What Kind of Breed Are You?
“I think dogs are the most amazing creatures; they give unconditional love. For me they are the role model for being alive.” – Gilda Radner
I’ve had dogs my whole life. A few strays from the neighborhood lead my parents to commit to buying our first “official” dog – Char (full name – Charlotte Renee), a black poodle who lived 15 years. My sister then discovered the Samoyed breed and we then got the bright idea to breed Tasha, keeping the only girl in the pack and named her Nika. Our friend and future sister-in-law’s family kept one of the boys and named him Mikos.
My first dog when I moved out on my own was Greta (Gretsky, Greta Von Trapp), a beautiful and loyal German Shepherd who chased a basketball around the yard and could catch a ball mid-air while flying off a dock into the water. Five years later, I got a Samoyed puppy and named her Misha (a combination of Tasha, Nika and Mikos). I figured if you’re going to have one, you might as well have two so they can hangout while you’re busy making a living to support their bone chewing habits.
After Greta was put down in 1997 from cancer in the spine, I got Elly (Eleanor, Ella Fitzgerald), my second German Shepherd. In April, 2006, Misha died suddenly at the vet’s office after complications from a test on her liver. Whether you put your dog down or it happens suddenly, it’s always hard. I had to put Elly down in March, 2010 after five months of seizures that couldn’t get under control which indicated a brain tumor.
Through the years, my dogs have given me so much more than I’ve given them. They are truly my best friends, family and roommates (although I still haven’t gotten rent out of them or a security deposit yet).
So for almost 20 years, I’ve owned (or they’ve owned me) German Shepherds and Samoyeds. The German Shepherd breed is from the herding family, keeping the pack in line and doing their job and doing it well. Both Greta and Elly would walk the perimeter of the fence to ensure all was safe on the home front. The Samoyed is the working breed originating in Siberia– they are known for herding reindeer and pulling sled (or me around Como). Both come in handy at Christmas time in Minnesota. I didn’t see any reindeer off on their own this year thanks to Molly.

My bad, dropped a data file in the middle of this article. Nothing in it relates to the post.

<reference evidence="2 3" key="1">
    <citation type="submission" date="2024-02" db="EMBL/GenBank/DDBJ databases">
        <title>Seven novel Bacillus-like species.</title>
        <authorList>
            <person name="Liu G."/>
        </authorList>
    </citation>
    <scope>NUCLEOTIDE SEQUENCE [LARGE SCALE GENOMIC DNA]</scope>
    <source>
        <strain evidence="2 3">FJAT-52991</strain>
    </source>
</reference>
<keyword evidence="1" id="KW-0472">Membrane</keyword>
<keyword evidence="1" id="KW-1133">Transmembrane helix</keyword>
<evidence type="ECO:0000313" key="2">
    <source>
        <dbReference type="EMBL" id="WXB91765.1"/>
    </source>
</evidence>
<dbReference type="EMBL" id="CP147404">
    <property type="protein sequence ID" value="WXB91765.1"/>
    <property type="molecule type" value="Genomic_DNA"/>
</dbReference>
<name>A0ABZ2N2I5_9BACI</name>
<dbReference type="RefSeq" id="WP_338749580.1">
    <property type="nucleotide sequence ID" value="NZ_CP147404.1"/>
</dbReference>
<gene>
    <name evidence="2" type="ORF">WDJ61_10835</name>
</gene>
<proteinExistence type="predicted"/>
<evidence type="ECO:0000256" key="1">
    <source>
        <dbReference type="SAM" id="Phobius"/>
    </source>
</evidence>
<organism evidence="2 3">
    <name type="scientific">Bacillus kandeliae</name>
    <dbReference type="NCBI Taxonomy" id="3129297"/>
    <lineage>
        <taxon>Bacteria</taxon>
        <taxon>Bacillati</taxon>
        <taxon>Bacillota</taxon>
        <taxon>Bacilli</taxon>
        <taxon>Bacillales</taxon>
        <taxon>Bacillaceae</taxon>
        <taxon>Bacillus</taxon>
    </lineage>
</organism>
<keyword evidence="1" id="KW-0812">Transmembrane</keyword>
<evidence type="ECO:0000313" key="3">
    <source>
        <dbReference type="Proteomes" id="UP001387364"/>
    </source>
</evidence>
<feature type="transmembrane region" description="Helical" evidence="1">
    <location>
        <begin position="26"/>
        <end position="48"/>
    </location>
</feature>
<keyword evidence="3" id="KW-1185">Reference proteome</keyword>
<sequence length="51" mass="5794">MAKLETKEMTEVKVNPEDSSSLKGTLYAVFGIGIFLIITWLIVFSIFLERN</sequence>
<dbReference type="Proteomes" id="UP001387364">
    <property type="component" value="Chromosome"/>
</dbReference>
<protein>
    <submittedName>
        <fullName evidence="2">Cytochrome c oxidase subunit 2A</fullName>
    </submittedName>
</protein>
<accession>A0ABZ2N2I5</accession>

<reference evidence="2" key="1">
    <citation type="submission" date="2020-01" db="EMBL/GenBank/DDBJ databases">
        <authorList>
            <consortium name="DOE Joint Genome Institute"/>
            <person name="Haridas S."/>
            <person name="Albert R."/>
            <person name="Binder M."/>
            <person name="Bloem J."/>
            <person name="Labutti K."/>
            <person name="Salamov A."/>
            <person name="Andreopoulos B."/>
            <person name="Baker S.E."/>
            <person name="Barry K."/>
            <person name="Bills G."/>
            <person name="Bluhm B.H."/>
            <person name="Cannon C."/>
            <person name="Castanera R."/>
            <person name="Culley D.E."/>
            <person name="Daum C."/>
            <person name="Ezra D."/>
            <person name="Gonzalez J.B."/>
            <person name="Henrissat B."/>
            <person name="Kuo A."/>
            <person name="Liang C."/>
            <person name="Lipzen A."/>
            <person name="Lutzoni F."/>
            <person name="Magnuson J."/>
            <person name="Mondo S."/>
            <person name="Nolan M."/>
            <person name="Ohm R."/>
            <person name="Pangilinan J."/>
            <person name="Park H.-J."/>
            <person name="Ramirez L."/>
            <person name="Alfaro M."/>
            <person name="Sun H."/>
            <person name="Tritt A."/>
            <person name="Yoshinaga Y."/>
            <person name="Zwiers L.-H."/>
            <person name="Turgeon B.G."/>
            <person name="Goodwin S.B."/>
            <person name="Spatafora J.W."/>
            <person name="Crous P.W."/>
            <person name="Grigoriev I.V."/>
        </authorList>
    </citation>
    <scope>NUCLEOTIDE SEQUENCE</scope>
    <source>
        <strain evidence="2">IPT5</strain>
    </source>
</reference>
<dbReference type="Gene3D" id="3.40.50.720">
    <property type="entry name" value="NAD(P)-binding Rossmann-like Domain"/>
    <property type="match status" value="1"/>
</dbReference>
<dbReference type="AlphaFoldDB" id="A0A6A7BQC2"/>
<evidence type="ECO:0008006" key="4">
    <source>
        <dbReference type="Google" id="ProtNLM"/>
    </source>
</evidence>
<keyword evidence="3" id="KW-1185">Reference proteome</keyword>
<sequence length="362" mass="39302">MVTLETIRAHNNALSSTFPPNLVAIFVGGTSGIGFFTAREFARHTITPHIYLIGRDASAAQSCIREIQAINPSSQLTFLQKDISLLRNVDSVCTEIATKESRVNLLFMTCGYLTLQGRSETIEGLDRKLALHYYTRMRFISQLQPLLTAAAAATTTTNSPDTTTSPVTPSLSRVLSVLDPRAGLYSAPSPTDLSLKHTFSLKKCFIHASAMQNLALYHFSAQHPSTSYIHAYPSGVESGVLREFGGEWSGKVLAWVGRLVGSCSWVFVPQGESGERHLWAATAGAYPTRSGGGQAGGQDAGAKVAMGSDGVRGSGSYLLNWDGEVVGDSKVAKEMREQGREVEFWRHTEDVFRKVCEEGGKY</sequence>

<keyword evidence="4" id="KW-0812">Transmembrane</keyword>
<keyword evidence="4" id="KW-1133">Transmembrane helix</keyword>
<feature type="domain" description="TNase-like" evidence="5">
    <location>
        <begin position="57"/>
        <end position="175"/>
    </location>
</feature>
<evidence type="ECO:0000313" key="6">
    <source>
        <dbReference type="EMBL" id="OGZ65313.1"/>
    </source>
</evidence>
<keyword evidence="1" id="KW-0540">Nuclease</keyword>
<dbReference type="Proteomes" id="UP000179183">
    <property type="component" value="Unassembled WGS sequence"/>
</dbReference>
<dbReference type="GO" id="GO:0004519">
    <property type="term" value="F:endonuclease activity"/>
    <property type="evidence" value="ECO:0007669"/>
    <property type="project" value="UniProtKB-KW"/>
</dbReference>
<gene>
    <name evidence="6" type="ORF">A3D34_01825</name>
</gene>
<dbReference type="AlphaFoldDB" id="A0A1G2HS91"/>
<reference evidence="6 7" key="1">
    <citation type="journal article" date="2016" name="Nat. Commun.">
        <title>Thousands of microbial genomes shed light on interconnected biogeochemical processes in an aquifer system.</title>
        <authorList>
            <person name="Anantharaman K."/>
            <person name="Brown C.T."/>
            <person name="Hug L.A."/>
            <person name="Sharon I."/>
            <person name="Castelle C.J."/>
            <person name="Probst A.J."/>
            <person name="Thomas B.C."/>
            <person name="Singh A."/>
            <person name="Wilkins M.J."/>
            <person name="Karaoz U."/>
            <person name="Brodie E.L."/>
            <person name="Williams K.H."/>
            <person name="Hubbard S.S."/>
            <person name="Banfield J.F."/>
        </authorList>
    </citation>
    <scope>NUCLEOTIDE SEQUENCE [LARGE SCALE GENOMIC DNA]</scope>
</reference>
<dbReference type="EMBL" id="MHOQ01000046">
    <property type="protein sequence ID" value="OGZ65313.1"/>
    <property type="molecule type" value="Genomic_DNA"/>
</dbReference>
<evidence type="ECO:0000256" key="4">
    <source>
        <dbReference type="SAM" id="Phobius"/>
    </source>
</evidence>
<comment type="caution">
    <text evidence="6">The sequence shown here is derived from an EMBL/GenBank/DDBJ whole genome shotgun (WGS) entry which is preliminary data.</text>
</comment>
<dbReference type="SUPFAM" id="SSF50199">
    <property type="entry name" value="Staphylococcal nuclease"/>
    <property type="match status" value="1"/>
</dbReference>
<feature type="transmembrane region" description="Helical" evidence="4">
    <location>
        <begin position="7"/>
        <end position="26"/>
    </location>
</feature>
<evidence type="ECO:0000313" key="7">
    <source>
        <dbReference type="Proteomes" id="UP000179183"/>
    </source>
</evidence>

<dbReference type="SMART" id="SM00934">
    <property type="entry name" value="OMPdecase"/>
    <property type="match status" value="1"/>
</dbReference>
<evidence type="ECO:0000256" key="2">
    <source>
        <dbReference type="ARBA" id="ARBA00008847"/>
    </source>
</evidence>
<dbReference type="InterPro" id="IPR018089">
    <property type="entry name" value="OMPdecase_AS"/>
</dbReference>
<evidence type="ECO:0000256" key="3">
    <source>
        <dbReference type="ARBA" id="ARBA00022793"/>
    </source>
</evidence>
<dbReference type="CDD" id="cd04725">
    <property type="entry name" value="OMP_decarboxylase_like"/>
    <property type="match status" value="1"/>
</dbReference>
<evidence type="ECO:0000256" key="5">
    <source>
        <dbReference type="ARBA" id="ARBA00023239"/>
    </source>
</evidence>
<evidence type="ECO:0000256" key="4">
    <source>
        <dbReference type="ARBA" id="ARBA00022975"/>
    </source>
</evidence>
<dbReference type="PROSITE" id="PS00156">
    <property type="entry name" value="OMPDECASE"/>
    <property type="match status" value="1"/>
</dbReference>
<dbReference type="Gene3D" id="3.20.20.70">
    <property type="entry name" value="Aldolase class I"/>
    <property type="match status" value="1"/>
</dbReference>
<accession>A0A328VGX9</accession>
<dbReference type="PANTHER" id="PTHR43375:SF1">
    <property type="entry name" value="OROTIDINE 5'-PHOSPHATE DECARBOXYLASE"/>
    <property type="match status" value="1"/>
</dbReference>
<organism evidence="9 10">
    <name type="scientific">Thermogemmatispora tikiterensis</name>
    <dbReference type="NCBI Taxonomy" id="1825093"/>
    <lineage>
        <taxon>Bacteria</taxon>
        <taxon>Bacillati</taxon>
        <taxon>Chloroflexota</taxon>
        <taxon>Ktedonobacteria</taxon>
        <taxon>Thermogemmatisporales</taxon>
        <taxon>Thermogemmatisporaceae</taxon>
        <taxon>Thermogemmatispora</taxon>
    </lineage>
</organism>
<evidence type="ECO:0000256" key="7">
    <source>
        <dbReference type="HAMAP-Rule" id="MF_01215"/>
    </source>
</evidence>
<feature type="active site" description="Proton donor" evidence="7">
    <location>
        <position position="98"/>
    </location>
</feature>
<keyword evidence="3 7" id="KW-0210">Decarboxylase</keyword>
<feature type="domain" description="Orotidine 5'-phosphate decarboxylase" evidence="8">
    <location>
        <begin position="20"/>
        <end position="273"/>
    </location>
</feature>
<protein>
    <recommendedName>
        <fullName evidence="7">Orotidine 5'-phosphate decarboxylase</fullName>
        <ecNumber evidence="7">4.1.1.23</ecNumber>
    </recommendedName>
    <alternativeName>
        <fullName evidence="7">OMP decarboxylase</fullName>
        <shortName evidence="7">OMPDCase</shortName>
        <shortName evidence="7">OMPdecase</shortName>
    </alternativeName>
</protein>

In May, 2010, I broke the chain and got a new breed – Lily, a Golden Retriever. I thought about another German Shepherd, but the breeders that I knew weren’t breeding and they didn’t know anyone who was breeding. So I thought I would mix it up and started researching the Golden Retriever breed, the hunting group. Also, I have friends who have Goldens – sweet dogs and great with others with a bit more energy. Sometimes I think Lily thinks her job is to have fun and to make sure that Molly and me to join in too. However, she’s very serious when she spots a squirrel.
In the past 20 years, I’ve gotten breeds kind of like me, and I would recommend it so it’s a good match. I am more of the working and herding kind – focused, getting the job done at all costs and at times a bit too serious. Lily has pulled Molly and me out of our work zones into spontaneity this past two years. Playful, funny and always looking for the next thing – the little hunter Lily will grab Molly by her leash or collar when we’re running to start playing half way through a run. In the house, Molly will be strolling in the living room and Lily will jump on the chair to get air jump Molly from behind. Molly doesn’t find it as funny as Lily does.
I’ve learned alot from my dogs over the years – unconditional love, how to spot a squirrel from 40 yards out, how to catch a tennis ball on the first bounce and the joy of a good run. Lately, I’ve learned to be more like Lily and have some fun every day while still getting the work done like Molly.
“The great pleasure of a dog is that you may make a fool of yourself with him and not only will he not scold you, but he will make a fool of himself too. “ – Samuel Butler